In many ways, the latest reauthorization effort from Sen. Tom Harkin (D-IA)–the Strengthening America’s Schools Act (SASA)–reads like an endorsement of the administration’s NCLB flexibility plan. States that have received NCLB waivers would be able to continue with those plans in most respects. What’s more, SASA builds on the waiver process, with states’ Title I plans replacing the Department of Education’s flexibility request. Title I plans (which describe each state’s standards, assessments, and systems of accountability and school improvement) would be subject to Department approval every four years.
But what about Title II? We know effective teachers and principals have a lifelong positive impact on students. And it’s no secret that human capital reforms – from teacher evaluations to preparation and tenure – are among the most contentious in education. How does Harkin’s bill navigate these issues?
Unlike the Senate’s 2011 reauthorization proposal, states and school districts would have to develop and implement a professional growth and improvement system by the 2015-16 school year to receive Title II funding – a big sticking point with Senate Republicans, like Lamar Alexander (R-TN), who have introduced a competing reauthorization plan. These systems must be developed in consultation with educators, provide meaningful feedback, include multiple performance categories, align with professional development, and provide for training of evaluators. Echoing the results of the MET study, teachers would be evaluated based on three components: student achievement and growth; classroom observations; and other measures, like student surveys. These guidelines are broad enough to apply to all teachers, including those in the early grades and untested subjects that lack test-based data on student achievement. Student Learning Objectives or other measures could be used so long as they are “evidence-based.” Principals would be evaluated based on their instructional leadership, as well as student achievement, growth, and academic outcomes, including students reaching English language proficiency.
Notably, SASA deviates from states’ waiver plans by not requiring evaluations to inform personnel decisions. To some, like Democrats for Education Reform, this means stripping all accountability from the new evaluation systems. To others, this is welcome relief given states’ simultaneous adoption of new assessments and implementation of evaluation systems based on them. Randi Weingarten, president of the American Federation of Teachers, practically praised the bill for requiring “a variety of measures to evaluate teachers, rather than making test scores the be-all and end-all.” Further, any state with a waiver-approved teacher evaluation plan would be allowed to continue with it. But even with these provisions in place, some state advocates, like the Council of Chief State School Officers’ Chris Minnich worry about the “prescriptive language” around teacher evaluations.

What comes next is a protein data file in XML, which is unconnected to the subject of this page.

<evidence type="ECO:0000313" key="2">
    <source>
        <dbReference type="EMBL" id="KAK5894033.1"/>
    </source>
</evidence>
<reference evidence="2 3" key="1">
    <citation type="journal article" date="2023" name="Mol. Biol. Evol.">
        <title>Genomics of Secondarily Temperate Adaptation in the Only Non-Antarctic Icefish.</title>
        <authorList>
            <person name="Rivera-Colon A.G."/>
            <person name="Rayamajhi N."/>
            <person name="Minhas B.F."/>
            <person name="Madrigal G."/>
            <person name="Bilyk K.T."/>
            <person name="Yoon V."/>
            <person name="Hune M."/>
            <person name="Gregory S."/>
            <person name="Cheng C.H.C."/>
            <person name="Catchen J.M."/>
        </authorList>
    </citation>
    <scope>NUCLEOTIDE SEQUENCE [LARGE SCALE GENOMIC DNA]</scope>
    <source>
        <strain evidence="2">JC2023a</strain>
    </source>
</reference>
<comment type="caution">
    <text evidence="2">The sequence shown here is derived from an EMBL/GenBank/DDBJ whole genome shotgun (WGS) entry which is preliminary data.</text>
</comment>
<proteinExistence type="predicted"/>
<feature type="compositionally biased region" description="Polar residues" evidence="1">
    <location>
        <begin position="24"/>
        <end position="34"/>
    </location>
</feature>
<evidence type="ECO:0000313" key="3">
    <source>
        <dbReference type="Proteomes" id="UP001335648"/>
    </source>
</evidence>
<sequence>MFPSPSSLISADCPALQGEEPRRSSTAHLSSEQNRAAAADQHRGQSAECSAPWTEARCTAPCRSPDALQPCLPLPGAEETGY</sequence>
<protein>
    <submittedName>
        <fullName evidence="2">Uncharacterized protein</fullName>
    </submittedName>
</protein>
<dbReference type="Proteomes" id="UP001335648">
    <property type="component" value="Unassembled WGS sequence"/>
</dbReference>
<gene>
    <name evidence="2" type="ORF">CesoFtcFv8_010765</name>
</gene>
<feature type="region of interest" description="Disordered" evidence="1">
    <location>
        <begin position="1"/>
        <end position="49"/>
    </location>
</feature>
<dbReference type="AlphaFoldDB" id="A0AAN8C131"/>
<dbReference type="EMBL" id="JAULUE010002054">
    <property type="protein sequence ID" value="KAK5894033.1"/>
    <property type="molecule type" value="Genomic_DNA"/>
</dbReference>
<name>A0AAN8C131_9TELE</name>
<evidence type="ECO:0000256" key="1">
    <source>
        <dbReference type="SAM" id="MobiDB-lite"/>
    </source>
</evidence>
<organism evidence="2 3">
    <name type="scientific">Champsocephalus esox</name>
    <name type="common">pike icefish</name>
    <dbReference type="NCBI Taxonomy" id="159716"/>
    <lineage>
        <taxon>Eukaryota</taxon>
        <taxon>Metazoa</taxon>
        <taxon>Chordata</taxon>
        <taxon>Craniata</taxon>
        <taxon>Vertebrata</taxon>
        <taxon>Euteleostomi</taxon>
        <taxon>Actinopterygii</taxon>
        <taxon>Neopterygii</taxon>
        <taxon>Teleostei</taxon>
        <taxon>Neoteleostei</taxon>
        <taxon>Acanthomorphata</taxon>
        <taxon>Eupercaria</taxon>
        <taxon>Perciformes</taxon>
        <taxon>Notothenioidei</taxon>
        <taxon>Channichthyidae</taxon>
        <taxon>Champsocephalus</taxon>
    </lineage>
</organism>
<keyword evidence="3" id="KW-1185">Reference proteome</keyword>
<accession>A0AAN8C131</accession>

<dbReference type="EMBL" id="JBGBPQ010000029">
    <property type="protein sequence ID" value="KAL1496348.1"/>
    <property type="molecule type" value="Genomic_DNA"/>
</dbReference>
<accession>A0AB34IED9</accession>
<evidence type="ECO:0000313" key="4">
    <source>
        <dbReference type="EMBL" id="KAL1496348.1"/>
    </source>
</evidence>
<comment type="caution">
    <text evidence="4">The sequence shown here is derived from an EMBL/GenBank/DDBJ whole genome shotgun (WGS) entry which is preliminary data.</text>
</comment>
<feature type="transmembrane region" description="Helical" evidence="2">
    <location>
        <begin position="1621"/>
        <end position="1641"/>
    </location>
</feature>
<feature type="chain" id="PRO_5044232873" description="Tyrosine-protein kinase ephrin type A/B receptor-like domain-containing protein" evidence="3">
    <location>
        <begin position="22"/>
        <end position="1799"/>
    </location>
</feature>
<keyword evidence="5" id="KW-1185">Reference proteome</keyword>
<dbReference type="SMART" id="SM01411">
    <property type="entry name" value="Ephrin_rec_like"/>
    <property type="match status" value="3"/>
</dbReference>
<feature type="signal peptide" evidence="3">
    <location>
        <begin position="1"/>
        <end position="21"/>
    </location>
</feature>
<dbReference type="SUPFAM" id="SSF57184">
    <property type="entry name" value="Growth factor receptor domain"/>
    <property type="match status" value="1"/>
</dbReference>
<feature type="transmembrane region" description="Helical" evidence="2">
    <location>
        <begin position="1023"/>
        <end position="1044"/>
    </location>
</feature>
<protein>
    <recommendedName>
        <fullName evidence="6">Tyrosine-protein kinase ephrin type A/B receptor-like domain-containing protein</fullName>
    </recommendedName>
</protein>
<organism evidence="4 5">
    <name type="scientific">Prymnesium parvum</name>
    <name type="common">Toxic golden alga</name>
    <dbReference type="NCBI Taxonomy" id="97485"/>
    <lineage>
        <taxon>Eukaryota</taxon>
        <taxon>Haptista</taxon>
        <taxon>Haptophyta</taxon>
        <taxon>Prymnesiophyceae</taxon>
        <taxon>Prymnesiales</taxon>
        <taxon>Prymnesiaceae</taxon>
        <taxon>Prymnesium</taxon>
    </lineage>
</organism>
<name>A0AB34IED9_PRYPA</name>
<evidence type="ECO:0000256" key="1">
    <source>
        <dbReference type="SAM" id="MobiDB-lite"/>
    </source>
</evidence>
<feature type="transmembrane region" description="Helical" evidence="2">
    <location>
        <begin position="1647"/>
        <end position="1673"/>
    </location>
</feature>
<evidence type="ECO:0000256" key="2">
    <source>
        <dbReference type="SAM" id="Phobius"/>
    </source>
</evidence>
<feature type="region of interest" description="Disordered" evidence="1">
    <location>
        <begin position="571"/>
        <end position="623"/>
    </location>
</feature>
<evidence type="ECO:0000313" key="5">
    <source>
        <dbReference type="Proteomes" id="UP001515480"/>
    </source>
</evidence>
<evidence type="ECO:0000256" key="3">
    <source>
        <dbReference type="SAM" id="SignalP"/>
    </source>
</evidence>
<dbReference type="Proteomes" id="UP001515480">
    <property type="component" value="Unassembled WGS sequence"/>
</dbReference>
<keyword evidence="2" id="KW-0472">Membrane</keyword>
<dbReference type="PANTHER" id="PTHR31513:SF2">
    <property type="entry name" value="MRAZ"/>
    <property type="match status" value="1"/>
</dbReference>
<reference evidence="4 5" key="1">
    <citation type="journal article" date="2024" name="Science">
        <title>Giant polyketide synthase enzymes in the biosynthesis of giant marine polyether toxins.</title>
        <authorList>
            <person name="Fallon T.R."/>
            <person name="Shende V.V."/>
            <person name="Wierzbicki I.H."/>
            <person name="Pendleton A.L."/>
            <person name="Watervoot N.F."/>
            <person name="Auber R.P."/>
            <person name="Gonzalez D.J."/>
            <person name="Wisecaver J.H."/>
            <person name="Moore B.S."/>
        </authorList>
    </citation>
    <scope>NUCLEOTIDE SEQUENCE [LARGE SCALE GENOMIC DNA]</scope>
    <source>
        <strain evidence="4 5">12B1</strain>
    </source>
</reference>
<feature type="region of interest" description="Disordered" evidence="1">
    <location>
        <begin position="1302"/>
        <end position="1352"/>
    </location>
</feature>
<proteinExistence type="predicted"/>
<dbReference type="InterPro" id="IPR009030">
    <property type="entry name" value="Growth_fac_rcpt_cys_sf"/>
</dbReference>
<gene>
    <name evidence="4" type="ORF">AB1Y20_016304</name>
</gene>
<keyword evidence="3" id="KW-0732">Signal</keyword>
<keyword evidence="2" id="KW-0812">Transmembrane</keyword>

Despite the noise, this seems like a comfortable compromise between both extremes – states are not prohibited from using evaluations for personnel decisions, and some may continue to do so in their waivers. At the same time, states must develop evaluations and include student achievement and growth measures, resisting the urge to “pause” these reforms entirely as states adopt the Common Core. The bill also rightly emphasizes the improvement and professional growth components within evaluation systems over more punitive elements. No district or state will be able to improve the quality of its education workforce solely by hiring new teachers – they must also figure out how to improve the teachers they have.
Funding Formula and Equity
With a $2.5 billion appropriation in FY 2012, Title II’s formula grants to states represent the largest federal programs for PreK-12 teachers. These grants aim to increase the number of highly qualified teachers and school leaders, as well as improve their effectiveness. However, the Title II grant formula has been stuck in time for over a decade – an issue that arose during the 2011 Senate NCLB reauthorization markup. First, states receive allocations equal to their 2001 funding levels under an older, expired grant program. Then additional Title II dollars flow to states by the NCLB formula. Harkin’s bill would remove that “hold harmless” provision so that all of Title II’s formula funding would be allocated with the updated formula.
Unlike Title II funding under NCLB, states and districts in SASA must address inequality in the distribution of highly effective teachers and principals. Although there is little accountability to ensure states and districts follow through, this is a move in the right direction for educational equity, since states have little incentive to even report this information currently. SASA would require this information be made public to parents in an Equity Report Card. Districts can’t fix a “teacher effectiveness gap” without knowing how bad the problem is, and the new data could jumpstart these efforts.